A demonstration of the Improved PWM waveform
This directory contains the files necessary to build a demonstration of the improved PWM waveform used in this repository. The demonstration is designed to work both in a Verilator based simulation (pdmdemo.cpp), as well as with a board having a single PMod AMP2, switch, LED, and a 100MHz clock input.
The toplevel Verilog file should be easily recognizable as toplevel.v. This contains the cordic.v component to generate a sine wave as the test signal, as well as components to turn this test signal into both a traditional PWM output as well as the improved version found within this repository. The toplevel design will either output a 440 Hz tone, or a swept tone running from 110Hz to about 27.3kHz, depending upon which part of the test sequence is being run.
DEF_RELOAD parameter within toplevel.v can be used to adjust the PWM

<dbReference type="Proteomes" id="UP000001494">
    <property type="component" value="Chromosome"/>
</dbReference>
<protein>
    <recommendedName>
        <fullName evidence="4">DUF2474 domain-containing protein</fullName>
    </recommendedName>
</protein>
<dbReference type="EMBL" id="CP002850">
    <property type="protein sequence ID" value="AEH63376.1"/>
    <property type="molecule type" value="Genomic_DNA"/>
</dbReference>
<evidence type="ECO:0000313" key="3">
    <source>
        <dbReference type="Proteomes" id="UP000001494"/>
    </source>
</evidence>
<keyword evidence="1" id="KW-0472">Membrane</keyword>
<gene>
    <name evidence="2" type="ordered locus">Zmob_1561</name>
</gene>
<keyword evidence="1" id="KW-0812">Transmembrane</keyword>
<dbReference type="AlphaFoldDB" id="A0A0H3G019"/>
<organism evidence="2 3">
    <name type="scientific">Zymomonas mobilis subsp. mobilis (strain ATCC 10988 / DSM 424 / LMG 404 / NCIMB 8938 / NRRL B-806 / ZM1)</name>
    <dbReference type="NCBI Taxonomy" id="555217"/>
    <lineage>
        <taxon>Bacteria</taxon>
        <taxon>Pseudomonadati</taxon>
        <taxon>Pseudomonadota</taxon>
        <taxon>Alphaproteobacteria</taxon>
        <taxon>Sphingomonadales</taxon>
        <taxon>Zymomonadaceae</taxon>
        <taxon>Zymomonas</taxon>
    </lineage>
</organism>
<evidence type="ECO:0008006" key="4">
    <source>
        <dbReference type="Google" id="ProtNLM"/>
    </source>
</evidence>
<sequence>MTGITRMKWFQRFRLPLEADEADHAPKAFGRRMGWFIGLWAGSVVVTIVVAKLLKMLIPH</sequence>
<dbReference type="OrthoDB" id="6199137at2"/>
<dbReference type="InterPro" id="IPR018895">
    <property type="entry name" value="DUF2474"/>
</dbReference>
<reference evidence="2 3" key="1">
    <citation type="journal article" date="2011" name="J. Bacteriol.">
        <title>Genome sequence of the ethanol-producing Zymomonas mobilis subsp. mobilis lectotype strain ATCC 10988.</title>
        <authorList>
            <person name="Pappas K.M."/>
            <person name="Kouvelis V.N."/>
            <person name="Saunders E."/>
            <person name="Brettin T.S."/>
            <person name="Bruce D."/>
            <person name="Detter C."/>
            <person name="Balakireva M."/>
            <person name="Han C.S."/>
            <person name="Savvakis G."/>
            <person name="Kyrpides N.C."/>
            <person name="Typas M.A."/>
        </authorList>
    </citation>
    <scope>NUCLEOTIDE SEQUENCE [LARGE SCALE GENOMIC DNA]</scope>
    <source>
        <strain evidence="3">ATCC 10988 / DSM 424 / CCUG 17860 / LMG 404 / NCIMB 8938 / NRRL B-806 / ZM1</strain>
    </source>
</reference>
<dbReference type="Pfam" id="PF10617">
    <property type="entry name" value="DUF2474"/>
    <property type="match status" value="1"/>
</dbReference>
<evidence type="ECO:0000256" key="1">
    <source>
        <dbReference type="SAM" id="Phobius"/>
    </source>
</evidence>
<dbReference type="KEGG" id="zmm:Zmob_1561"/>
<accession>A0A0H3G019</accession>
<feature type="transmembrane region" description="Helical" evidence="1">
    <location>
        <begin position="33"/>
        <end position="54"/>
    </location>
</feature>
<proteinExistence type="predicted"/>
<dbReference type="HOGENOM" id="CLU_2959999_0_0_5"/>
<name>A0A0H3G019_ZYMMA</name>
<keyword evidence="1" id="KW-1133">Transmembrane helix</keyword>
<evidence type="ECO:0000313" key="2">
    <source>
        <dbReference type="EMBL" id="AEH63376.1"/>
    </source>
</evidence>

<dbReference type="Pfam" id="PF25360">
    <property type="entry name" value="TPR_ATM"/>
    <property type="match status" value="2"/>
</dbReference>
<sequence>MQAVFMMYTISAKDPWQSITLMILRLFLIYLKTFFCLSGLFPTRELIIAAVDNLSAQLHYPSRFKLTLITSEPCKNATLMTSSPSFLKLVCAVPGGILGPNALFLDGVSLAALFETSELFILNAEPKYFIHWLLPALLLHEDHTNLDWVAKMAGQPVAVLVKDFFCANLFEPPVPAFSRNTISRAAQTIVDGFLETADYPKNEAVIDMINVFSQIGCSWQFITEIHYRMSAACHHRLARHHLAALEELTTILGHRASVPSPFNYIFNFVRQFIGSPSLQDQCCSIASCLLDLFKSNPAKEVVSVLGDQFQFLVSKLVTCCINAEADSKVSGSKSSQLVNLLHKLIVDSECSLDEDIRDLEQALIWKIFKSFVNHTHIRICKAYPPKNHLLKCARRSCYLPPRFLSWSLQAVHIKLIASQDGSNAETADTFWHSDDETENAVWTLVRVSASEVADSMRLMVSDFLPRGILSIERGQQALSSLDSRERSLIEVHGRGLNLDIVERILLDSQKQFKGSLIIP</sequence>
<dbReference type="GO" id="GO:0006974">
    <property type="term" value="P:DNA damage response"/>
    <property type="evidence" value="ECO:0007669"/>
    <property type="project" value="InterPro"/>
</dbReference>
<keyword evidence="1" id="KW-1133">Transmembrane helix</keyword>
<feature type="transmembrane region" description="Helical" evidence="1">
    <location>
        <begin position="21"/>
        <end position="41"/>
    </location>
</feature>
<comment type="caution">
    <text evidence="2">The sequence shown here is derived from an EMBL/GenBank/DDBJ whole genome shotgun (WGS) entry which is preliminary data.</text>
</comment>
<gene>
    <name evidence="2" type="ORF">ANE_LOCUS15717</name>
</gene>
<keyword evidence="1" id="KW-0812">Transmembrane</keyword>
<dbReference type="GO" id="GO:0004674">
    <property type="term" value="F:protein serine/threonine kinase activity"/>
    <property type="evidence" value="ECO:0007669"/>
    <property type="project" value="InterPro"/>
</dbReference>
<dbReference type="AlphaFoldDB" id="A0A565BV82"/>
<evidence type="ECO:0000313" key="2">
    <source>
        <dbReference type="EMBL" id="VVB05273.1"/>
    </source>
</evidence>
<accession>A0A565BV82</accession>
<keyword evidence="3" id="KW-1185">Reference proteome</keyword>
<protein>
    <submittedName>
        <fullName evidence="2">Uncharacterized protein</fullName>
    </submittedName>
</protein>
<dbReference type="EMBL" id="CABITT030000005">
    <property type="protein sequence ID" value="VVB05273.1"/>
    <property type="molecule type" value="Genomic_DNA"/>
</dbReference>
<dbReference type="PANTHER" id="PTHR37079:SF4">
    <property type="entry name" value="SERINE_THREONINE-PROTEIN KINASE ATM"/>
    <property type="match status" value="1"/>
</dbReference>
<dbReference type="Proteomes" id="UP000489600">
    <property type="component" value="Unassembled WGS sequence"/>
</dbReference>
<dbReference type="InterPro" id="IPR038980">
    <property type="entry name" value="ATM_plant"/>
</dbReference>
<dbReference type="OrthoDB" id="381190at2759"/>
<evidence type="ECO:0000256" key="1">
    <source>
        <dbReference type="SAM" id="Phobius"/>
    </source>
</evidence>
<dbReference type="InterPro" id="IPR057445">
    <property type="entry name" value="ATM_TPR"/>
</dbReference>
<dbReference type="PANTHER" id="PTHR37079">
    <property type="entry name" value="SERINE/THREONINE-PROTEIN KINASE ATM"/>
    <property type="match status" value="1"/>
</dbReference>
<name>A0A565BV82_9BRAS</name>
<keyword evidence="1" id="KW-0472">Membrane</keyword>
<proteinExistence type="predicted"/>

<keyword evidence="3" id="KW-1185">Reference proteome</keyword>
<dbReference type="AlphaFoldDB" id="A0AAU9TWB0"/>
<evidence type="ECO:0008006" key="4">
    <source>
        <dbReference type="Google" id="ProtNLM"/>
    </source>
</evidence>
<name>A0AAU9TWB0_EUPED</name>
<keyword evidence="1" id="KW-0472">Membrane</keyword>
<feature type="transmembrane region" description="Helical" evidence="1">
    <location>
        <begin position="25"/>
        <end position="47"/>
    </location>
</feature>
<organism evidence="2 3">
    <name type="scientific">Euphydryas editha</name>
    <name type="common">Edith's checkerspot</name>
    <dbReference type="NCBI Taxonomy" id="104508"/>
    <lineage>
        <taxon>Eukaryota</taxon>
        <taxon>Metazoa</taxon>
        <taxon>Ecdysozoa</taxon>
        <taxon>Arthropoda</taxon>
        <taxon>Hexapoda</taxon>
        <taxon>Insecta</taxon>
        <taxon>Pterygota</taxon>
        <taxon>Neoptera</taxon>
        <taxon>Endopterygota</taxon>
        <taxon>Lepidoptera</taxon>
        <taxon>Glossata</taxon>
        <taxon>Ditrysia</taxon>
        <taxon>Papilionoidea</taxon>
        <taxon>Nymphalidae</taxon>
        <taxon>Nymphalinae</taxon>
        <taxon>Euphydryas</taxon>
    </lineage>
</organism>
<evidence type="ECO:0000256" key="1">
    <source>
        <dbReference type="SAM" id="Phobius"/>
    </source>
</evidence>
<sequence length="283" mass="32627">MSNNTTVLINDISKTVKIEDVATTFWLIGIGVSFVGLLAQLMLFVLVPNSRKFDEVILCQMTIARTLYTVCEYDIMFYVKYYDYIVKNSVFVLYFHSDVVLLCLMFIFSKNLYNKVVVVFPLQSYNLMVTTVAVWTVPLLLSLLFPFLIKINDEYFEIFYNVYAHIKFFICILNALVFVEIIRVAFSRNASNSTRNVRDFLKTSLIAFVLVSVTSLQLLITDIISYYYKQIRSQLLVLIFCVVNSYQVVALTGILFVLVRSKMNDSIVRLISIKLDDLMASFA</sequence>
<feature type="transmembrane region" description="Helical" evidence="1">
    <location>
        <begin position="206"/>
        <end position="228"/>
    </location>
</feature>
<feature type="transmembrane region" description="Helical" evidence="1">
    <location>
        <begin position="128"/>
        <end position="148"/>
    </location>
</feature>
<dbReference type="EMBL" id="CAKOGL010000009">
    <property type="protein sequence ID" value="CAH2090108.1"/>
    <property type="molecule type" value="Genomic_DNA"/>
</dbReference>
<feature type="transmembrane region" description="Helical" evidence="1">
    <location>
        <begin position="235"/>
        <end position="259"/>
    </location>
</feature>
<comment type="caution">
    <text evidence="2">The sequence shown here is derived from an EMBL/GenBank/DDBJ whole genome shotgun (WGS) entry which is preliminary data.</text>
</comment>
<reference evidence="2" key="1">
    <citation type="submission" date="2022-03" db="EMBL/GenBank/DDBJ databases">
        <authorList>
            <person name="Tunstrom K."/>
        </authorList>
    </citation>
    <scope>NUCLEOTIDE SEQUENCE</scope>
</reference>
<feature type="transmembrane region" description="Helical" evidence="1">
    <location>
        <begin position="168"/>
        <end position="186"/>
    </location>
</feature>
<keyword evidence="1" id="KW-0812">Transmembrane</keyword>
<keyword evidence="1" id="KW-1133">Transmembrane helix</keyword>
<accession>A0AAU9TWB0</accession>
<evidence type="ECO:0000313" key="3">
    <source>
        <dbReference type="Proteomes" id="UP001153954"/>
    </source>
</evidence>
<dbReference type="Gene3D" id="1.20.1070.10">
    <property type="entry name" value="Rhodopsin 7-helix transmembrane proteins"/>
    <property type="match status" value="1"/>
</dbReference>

interval for the traditional PWM, or sample interval for
the improved version. Likewise, when run on actual
hardware, the switch input will control which
waveform is produced--either the
traditional PWM or the
These files can also be composed within a
Verilator based simulation. In this
case pdmdemo.cpp forms the main simulation component. A boolean
value within it,
traditional_pwm, can be used to control whether or not the
file downsamples and outputs a traditional PWM signal or
the improved version. Likewise,
there's a commented line that you can use to generate a VCD file which can be
used to view traces of the logic within this demo. This demonstration file
will also produce a file of 64-bit doubles (overkill, I know) containing
downsampled audio samples at 44.1kHz. This audio file, named wavfp.dbl, can
be processed within
by using showspectrogram, to view a spectrogram of the
If you take the time to run the simulation, you'll clearly see that the improved PWM waveform is much cleaner: it doesn't include unwanted harmonics, nor does it include any artificial features (beyond any expected aliasing products, present in both). The traditional PWM waveform, on the other hand, cannot seem to be able to produce a clear tone without also creating unwanted harmonics. This effect is only worsened when the PWM period is within hearing range, such as when the period is the reciprocal of 8kHz.